5. I don’t see any point in looking back. I am more concerned about the future for my children and grand-children. The Global security picture is not a pretty scene and we are no longer on the edges of the strategic focus with the US, Russia, China, Korea and Japan trying to assert hegemony in the Pacific. Australia has shown its strategic position and has firmly attached its standard to the US mast. Where does New Zealand stand? If we decide to be “neutral” in order to maximise the rewards of trade with the Communist Left, what guarantees are there that we will be allowed to adopt that position without losing the cherished freedoms in a democratic society we have enjoyed since 1945 on the back of the sacrifices of our parents and grandparents? Our token contribution to the Western Forces since 1953 (after Korea and Malaya) and the continued sacrifice of combat power from our Defence Force for welfare, education and health purposes has placed NZ in a position where it has to choose sides. The main question (I avoided saying the “Key question”) is surely who do we trust to navigate us through the next two decades during which time we undoubtably will be tested in our resolve to protect our precious way of life? Do we continue to be a wanna have wanna be society or will we become a true community concerned for all of our people of all backgrounds and a community prepared to share with the needy. I have some feelings of optimism, but then I believe the glass is half full! Who should lead the nation and in what direction is the question.

    Reply
    • Gezza

       /  24th September 2016

      I’ve been pondering your last sentence for half an hour andnow I reckon I’m suffering from clinical depression Bj. 🤕

      Reply
      • Conspiratoor

         /  24th September 2016

        It’s possible that you’re feeling a little down G but it’s unlikely to be of the clinical variety. Cheers,c

        Reply
        • Gezza

           /  24th September 2016

          You haven’t seen my medicine cabinet c.

          Reply
          • Conspiratoor

             /  24th September 2016

            If you can get a hold of it, morphines good shit G. I got a jab once and spent the next three days on the ceiling looking down on myself.
            By the way, can recommend the whitebait restaurant down on the welly waterfront

            Reply
            • Gezza

               /  24th September 2016

              I once had a migraine get totally out of control and ended up at the emergency clinic. It was that bad I could barely communicate & was hoping I might get a taste, c. But when the nurse came in she told me all I was getting was a jab in the botty with bloody voltaren. Good luck if you can find a botty, I said. Oh, she replied, I think a small bottom is a very desirable thing in a man. That headache was gone in 15 minutes. Unfortunately, so was she.

  6. Kitty Catkin

     /  24th September 2016

    Anyone who says that something WILL happen-something that can’t be known, that is-is tempting fate.

    Reply
    • Kitty Catkin

       /  24th September 2016

      I suppose that nothing can be said to be going to happen, of course. But you know what I mean.

      Reply
  7. Zedd

     /  24th September 2016

    looks a bit like Bernie Sanders OR maybe Col. Sanders ? 😀

    Reply
  8. patupaiarehe

     /  24th September 2016

    Party President Nigel Haworth has said that Labour are “all the more certain” to win next year’s election because of Andrew Little’s leadership.

    Why is Nigel wasting his life working for the Labour party? IMHO his ‘talents’ would be far better utilized as an ad writer for a brewery in Mangatainoka…

    Reply
  9. Alan Wilkinson

     /  24th September 2016

    I suspect the end isn’t nigh. I don’t see Key hitching his wagon to President Trump. I see him playing his cards carefully in the shadows of the big players. There are enough to play off against each other.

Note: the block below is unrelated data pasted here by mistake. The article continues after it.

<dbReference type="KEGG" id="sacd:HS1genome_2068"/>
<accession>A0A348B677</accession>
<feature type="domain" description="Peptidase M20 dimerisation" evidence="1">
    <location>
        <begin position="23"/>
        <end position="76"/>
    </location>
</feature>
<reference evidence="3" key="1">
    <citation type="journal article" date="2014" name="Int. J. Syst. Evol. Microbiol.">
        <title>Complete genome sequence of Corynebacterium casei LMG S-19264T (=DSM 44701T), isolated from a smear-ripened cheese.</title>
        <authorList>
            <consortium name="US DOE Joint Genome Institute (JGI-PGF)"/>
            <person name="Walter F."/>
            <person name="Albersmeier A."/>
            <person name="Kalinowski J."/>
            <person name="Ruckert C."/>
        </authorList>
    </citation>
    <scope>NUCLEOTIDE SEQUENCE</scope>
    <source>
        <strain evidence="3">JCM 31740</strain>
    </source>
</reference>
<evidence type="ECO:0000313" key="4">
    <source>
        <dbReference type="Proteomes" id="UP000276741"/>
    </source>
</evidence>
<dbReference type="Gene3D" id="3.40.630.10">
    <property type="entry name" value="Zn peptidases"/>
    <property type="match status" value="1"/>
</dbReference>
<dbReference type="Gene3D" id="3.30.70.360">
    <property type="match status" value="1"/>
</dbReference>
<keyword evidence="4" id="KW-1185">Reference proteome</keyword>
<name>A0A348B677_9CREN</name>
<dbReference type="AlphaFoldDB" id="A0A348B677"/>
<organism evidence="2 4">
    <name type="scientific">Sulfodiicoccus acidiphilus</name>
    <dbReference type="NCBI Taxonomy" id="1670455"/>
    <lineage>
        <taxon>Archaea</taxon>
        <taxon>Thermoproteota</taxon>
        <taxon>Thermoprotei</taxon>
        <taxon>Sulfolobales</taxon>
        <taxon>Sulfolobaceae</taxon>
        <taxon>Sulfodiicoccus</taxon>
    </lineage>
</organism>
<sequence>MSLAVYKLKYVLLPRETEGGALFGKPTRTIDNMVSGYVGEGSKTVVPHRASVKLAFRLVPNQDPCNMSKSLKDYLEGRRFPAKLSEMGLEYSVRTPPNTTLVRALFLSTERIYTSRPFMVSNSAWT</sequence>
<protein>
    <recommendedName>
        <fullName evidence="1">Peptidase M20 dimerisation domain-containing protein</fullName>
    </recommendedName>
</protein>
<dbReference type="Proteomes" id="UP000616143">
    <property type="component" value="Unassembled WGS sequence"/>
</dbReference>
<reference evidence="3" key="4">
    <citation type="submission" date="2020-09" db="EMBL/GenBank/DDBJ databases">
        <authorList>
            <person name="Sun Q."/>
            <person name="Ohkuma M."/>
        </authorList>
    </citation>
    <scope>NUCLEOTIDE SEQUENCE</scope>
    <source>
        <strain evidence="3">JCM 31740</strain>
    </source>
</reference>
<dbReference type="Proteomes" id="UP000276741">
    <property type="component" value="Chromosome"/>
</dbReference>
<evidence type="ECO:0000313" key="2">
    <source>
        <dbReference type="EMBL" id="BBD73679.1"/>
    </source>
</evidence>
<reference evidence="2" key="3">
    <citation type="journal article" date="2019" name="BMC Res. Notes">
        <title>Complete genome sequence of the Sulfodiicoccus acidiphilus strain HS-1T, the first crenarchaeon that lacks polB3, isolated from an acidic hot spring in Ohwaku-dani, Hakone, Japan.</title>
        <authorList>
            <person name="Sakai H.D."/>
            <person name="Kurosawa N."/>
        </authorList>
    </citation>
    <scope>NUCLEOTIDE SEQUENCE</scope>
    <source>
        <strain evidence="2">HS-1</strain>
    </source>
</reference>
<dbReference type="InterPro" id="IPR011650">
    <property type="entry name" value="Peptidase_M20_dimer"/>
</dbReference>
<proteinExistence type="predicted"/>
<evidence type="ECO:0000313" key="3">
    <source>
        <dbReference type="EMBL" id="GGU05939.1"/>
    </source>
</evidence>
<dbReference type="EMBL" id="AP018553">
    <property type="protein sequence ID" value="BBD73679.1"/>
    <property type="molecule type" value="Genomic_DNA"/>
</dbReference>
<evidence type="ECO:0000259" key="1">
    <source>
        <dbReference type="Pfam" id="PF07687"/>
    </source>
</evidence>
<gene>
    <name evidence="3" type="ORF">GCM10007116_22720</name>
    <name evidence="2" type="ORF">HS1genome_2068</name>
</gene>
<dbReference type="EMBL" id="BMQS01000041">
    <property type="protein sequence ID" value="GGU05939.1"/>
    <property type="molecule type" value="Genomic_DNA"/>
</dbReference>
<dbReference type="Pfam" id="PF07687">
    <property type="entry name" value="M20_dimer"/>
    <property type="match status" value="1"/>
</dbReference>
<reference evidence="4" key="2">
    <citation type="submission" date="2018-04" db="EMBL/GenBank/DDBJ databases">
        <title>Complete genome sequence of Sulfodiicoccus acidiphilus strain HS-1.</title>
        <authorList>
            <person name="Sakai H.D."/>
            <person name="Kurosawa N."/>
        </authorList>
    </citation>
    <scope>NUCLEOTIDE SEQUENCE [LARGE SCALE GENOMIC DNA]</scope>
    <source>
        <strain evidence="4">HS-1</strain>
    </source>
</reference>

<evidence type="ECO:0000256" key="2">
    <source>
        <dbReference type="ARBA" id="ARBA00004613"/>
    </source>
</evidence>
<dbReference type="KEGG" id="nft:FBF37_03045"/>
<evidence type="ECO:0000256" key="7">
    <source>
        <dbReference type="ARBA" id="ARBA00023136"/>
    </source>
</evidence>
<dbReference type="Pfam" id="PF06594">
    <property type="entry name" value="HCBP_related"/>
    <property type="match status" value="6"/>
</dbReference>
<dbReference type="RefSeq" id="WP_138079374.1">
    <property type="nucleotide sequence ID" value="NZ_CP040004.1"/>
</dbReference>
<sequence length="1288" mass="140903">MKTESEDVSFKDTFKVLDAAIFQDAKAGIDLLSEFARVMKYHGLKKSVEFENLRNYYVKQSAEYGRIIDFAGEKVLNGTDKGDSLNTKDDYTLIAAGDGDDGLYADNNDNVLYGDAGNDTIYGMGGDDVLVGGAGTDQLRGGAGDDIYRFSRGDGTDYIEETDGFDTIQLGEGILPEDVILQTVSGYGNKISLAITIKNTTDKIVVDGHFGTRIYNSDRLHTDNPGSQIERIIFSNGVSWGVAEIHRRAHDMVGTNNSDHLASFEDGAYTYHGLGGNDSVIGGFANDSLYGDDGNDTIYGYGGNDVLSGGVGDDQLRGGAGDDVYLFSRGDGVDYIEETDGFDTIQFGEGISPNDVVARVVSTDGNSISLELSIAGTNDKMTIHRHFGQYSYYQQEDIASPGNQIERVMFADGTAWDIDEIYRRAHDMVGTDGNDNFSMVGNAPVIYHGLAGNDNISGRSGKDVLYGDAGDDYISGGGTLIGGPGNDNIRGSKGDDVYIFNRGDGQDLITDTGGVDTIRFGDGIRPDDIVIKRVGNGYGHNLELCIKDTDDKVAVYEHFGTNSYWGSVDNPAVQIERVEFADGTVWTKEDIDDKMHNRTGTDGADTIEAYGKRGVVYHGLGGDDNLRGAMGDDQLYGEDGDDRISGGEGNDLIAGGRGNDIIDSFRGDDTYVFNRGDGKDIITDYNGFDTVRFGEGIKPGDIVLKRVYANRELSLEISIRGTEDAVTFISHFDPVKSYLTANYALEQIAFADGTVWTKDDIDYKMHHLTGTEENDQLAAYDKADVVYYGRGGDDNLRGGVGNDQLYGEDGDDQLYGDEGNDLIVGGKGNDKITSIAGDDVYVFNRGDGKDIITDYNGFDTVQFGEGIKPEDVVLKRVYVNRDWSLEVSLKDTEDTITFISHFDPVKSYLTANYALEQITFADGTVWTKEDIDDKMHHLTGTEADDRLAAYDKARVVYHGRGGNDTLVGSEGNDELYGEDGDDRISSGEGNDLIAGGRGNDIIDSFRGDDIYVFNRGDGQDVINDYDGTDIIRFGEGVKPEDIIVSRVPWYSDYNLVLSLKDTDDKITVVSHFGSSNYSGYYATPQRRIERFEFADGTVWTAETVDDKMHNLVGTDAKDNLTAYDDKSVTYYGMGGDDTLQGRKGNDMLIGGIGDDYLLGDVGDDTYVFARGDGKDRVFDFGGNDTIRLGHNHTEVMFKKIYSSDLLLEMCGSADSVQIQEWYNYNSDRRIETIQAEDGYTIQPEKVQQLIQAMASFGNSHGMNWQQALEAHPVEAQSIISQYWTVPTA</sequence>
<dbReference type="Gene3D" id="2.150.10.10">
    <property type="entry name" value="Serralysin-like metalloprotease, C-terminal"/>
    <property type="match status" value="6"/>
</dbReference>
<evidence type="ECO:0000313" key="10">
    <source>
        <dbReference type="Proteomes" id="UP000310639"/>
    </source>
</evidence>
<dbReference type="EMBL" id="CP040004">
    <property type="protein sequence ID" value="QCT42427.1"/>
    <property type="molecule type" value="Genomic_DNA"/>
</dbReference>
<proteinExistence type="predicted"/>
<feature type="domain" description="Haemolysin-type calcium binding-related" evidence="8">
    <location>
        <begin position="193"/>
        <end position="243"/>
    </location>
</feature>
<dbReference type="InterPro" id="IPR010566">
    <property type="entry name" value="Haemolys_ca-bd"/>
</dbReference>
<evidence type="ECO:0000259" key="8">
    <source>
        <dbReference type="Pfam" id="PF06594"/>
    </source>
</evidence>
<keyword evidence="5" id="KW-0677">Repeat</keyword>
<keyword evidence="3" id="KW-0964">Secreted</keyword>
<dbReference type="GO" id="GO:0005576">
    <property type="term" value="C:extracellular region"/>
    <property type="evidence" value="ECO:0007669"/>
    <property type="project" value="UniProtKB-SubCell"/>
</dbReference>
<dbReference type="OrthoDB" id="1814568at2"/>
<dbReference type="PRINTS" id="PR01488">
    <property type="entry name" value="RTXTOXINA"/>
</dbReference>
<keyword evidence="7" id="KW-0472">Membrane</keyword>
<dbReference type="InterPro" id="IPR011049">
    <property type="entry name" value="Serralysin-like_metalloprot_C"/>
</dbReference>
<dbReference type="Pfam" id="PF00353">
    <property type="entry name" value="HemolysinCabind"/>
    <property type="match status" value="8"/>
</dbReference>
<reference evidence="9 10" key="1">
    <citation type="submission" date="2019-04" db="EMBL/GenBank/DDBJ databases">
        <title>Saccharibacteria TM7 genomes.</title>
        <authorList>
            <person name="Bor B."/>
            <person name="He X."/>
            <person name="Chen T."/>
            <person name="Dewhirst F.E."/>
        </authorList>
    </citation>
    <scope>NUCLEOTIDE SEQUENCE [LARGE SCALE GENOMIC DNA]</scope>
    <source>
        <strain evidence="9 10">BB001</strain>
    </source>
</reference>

Reply
    • Alan Wilkinson

       /  24th September 2016

      That’s in response to BJ’s apocalyptic vision.

      Reply
      • Gezza

         /  24th September 2016

        I think it’s really time for a change from National. They’re too sluggish now.
        The problem I have is replacing them with what? We’ve had two strong leaders of two main parties who dominated smaller coaltion parties and formed long lasting governments with generally good Finance Ministers.

        We don’t have any experience of coalitions made up of more evenly balanced numbers of members of several parties and proper coalition-style government with several Ministers from each party. The prospect scares me, frankly. I just can’t see how the parties we’ve got would all manage to run a government collegially.

        So I think kiwis are still likely to keep voting for one main party to dominate any coalition, and that shows in the polls.

        Reply
  10. My hope for my descendants is that there will emerge a leader for New Zealand skilled in International Diplomacy who can manage our position in the Global scene of things in order to protect our trade access to all countries that want or need to trade with us. He or she must be able to negotiate NZ away from direct involvement in the inevitable next major conflict. She or he will need to have direct support by clever financial and economic managers and expertise in the management of the essential elements of our daily lives (Education, Health, Justice, Social Welfare, Defence Security and Police. Behind that I also see a need for a rewrite of the ethics of our Public Service to more efficiently and effectively meet the needs of the 5-6 Million Kiwis as we approach 2030. Then ask yourself do Peters, Little and Key have the right equipment for the job and the political desire to see us through?

    Reply
    • Alan Wilkinson

       /  25th September 2016

      Key says he is intent on winning a fourth term and seeing it out as PM. I do think he has the skill to achieve what you set out. Peters has the skill but not the temperament or inclination. Little doesn’t have anything except dogmatic determination.

      Reply

Leave a Reply

Fill in your details below or click an icon to log in:

WordPress.com Logo

You are commenting using your WordPress.com account. Log Out /  Change )

Google photo

You are commenting using your Google account. Log Out /  Change )

Twitter picture

You are commenting using your Twitter account. Log Out /  Change )

Facebook photo

You are commenting using your Facebook account. Log Out /  Change )

Connecting to %s